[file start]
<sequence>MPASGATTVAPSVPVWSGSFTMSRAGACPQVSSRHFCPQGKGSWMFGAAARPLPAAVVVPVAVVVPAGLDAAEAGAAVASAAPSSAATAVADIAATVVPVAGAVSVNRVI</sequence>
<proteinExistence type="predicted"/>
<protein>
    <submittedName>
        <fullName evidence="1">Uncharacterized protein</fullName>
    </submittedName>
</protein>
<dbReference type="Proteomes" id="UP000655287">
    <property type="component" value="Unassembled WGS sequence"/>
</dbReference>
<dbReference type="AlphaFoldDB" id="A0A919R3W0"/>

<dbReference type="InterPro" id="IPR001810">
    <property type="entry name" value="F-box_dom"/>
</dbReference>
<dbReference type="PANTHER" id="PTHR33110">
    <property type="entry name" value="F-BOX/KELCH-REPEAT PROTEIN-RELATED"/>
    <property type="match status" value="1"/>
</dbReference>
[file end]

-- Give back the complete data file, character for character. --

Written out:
<sequence>MPASGATTVAPSVPVWSGSFTMSRAGACPQVSSRHFCPQGKGSWMFGAAARPLPAAVVVPVAVVVPAGLDAAEAGAAVASAAPSSAATAVADIAATVVPVAGAVSVNRVI</sequence>
<proteinExistence type="predicted"/>
<protein>
    <submittedName>
        <fullName evidence="1">Uncharacterized protein</fullName>
    </submittedName>
</protein>
<dbReference type="Proteomes" id="UP000655287">
    <property type="component" value="Unassembled WGS sequence"/>
</dbReference>
<dbReference type="AlphaFoldDB" id="A0A919R3W0"/>

<dbReference type="InterPro" id="IPR001810">
    <property type="entry name" value="F-box_dom"/>
</dbReference>
<dbReference type="PANTHER" id="PTHR33110">
    <property type="entry name" value="F-BOX/KELCH-REPEAT PROTEIN-RELATED"/>
    <property type="match status" value="1"/>
</dbReference>